Musk threatens to boot Twitter account impersonators | Business News

BOSTON (AP) — Elon Musk tweeted Sunday that Twitter will permanently suspend any account on the social media platform that impersonates another.

The platform’s new owner issued the warning after some celebrities changed their Twitter screen names – not their account names – and tweeted as ‘Elon Musk’ in response to the billionaire’s decision to offer verified accounts for $8 a month to all participants offers while at the same time a large part of the workforce.

“Going forward, any Twitter handle that engages in impersonation without clearly specifying ‘parody’ will be permanently suspended,” Musk wrote. While Twitter previously issued warnings before suspensions, there will be no warning now that it’s rolling out “widespread verification.”

In fact, “any name change at all” would force the temporary loss of a verified tick, the world’s richest man said.

Comedian Kathy Griffin suspended her account on Sunday after she changed her screen name to Musk. She told a Bloomberg reporter that she also used his profile picture.

“I don’t think ALL the content moderators were let go? Lol,” Griffin joked afterwards on Mastodon, an alternative social media platform where she set up an account last week.

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Actor Valerie Bertinelli similarly appropriated Musk’s screen name — posting a series of tweets in support of Democratic candidates on Saturday before switching back to her real name. “Okey dokey. I had fun and I think I made my point,” she tweeted afterwards.

Before the stunt, Bertinelli noted the original purpose of the blue verification check mark. It was granted free of charge to people whose identity Twitter employees confirmed; with journalists accounting for a large proportion of the recipients. “It simply meant your identity was verified. Scammers will have a harder time impersonating you,” Bertinelli noted.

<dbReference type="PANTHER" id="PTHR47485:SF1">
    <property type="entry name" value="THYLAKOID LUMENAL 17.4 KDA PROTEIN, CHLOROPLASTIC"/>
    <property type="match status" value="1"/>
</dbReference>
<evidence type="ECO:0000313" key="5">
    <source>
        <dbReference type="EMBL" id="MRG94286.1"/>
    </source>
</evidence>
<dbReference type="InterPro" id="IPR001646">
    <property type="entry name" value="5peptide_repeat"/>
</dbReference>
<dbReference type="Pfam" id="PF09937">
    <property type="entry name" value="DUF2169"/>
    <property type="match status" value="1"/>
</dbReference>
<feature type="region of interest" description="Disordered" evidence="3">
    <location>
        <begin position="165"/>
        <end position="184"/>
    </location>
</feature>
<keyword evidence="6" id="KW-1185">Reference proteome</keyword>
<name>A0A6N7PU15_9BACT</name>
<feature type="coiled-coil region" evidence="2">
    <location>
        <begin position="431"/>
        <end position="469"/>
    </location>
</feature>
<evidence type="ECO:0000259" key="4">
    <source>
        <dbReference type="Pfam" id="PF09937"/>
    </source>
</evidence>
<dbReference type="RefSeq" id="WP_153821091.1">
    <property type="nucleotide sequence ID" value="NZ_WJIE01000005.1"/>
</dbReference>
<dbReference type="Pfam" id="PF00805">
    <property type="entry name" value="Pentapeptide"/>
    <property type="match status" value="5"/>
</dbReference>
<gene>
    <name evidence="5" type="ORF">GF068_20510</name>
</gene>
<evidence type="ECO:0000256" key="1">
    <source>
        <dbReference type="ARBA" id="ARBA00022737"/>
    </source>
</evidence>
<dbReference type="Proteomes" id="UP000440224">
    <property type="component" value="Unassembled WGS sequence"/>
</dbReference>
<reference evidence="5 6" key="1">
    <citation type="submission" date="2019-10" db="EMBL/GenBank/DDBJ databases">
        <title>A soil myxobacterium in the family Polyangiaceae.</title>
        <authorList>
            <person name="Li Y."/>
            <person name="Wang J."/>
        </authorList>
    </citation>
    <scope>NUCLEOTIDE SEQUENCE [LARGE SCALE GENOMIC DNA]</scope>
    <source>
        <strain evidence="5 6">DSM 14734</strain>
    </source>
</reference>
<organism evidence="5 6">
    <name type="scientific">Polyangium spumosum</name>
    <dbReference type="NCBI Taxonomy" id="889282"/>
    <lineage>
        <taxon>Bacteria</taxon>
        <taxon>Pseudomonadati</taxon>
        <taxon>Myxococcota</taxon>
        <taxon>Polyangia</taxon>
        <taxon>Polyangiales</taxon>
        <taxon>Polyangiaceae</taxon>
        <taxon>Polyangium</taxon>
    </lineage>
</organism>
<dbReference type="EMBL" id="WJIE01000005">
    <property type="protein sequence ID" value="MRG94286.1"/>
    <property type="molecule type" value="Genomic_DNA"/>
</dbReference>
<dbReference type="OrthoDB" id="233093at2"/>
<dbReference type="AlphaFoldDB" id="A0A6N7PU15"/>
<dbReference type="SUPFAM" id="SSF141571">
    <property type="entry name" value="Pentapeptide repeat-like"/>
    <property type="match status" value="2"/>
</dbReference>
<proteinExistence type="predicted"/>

“It no longer applies. Good luck out there!” she added.

The $8 verified accounts are Musk’s way of democratizing the service, he claims. On Saturday, a Twitter update for iOS devices listed in Apple’s app store said users who “sign up now” for the new “Twitter Blue with Verification” can get the blue check next to their names “just like the celebrities , companies and politicians you already follow.”

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It said the service would first be available in the US, Canada, Australia, New Zealand and the UK. However, it was not available on Sunday and there was no indication when it would go live. A Twitter employee, Esther Crawford, told The Associated Press that it’s “coming soon but it hasn’t launched yet.”

Twitter did not respond Sunday to an email seeking comment on the verified account issue and Griffin’s suspension.

Musk later tweeted, “Twitter must become by far the most accurate source of information about the world. This is our mission.”

If the company were to strip current verified users of blue checks — something it hasn’t — it could exacerbate disinformation on the platform during Tuesday’s midterm elections.

Like Griffin, some Twitter users have already begun migrating off the platform — Counter Social is another popular alternative — after layoffs that began Friday reportedly affected about half of Twitter’s 7,500 employees. They fear that a breakdown in moderation and verification could create a disinformation free-for-all on what has been the Internet’s main channel for reliable communications from public agencies and other institutions.

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Many companies have paused advertising on the platform out of concern that it could become more turbulent under Musk.

Yoel Roth, Twitter’s head of security and integrity, tried to allay such concerns in a tweet on Friday. He said the company’s front-line content moderation staff were the group least affected by the job cuts.

Musk tweeted late Friday that there was no choice but to cut jobs “when the company is losing over $4 million a day.” He did not provide details on the daily losses at Twitter and said employees who lost their jobs were offered three months’ salary as severance pay.

Copyright 2022 The Associated Press. All rights reserved. This material may not be published, broadcast, rewritten or redistributed without permission.



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